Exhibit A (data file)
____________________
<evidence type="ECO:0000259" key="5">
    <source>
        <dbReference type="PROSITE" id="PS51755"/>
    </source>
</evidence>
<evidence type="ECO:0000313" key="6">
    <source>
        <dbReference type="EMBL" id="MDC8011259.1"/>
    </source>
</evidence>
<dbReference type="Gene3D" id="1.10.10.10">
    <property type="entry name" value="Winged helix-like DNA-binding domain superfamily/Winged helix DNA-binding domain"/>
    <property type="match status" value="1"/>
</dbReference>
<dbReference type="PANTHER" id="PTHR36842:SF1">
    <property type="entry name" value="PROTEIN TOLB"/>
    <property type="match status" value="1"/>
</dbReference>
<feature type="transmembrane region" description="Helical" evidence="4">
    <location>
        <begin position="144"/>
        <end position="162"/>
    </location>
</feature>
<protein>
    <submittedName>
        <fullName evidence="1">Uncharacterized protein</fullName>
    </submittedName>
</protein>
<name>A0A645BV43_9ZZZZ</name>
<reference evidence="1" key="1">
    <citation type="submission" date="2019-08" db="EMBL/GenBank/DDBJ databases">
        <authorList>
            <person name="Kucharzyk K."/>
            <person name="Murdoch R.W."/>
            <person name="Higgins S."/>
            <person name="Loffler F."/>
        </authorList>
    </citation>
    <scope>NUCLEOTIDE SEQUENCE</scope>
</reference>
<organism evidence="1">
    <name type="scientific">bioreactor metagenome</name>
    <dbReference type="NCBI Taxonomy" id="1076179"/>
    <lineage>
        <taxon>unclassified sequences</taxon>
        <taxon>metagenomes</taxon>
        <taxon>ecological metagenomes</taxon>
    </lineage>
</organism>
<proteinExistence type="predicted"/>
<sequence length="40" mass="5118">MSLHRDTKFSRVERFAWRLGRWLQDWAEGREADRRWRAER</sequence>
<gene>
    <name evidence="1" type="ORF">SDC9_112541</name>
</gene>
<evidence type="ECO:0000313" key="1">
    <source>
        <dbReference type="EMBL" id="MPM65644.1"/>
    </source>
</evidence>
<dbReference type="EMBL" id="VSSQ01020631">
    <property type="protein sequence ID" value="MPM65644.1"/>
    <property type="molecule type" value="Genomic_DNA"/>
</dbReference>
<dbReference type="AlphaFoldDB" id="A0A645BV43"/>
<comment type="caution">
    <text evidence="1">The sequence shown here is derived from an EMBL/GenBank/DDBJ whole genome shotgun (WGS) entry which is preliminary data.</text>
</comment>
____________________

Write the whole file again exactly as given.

<evidence type="ECO:0000259" key="5">
    <source>
        <dbReference type="PROSITE" id="PS51755"/>
    </source>
</evidence>
<evidence type="ECO:0000313" key="6">
    <source>
        <dbReference type="EMBL" id="MDC8011259.1"/>
    </source>
</evidence>
<dbReference type="Gene3D" id="1.10.10.10">
    <property type="entry name" value="Winged helix-like DNA-binding domain superfamily/Winged helix DNA-binding domain"/>
    <property type="match status" value="1"/>
</dbReference>
<dbReference type="PANTHER" id="PTHR36842:SF1">
    <property type="entry name" value="PROTEIN TOLB"/>
    <property type="match status" value="1"/>
</dbReference>
<feature type="transmembrane region" description="Helical" evidence="4">
    <location>
        <begin position="144"/>
        <end position="162"/>
    </location>
</feature>
<protein>
    <submittedName>
        <fullName evidence="1">Uncharacterized protein</fullName>
    </submittedName>
</protein>
<name>A0A645BV43_9ZZZZ</name>
<reference evidence="1" key="1">
    <citation type="submission" date="2019-08" db="EMBL/GenBank/DDBJ databases">
        <authorList>
            <person name="Kucharzyk K."/>
            <person name="Murdoch R.W."/>
            <person name="Higgins S."/>
            <person name="Loffler F."/>
        </authorList>
    </citation>
    <scope>NUCLEOTIDE SEQUENCE</scope>
</reference>
<organism evidence="1">
    <name type="scientific">bioreactor metagenome</name>
    <dbReference type="NCBI Taxonomy" id="1076179"/>
    <lineage>
        <taxon>unclassified sequences</taxon>
        <taxon>metagenomes</taxon>
        <taxon>ecological metagenomes</taxon>
    </lineage>
</organism>
<proteinExistence type="predicted"/>
<sequence length="40" mass="5118">MSLHRDTKFSRVERFAWRLGRWLQDWAEGREADRRWRAER</sequence>
<gene>
    <name evidence="1" type="ORF">SDC9_112541</name>
</gene>
<evidence type="ECO:0000313" key="1">
    <source>
        <dbReference type="EMBL" id="MPM65644.1"/>
    </source>
</evidence>
<dbReference type="EMBL" id="VSSQ01020631">
    <property type="protein sequence ID" value="MPM65644.1"/>
    <property type="molecule type" value="Genomic_DNA"/>
</dbReference>
<dbReference type="AlphaFoldDB" id="A0A645BV43"/>
<comment type="caution">
    <text evidence="1">The sequence shown here is derived from an EMBL/GenBank/DDBJ whole genome shotgun (WGS) entry which is preliminary data.</text>
</comment>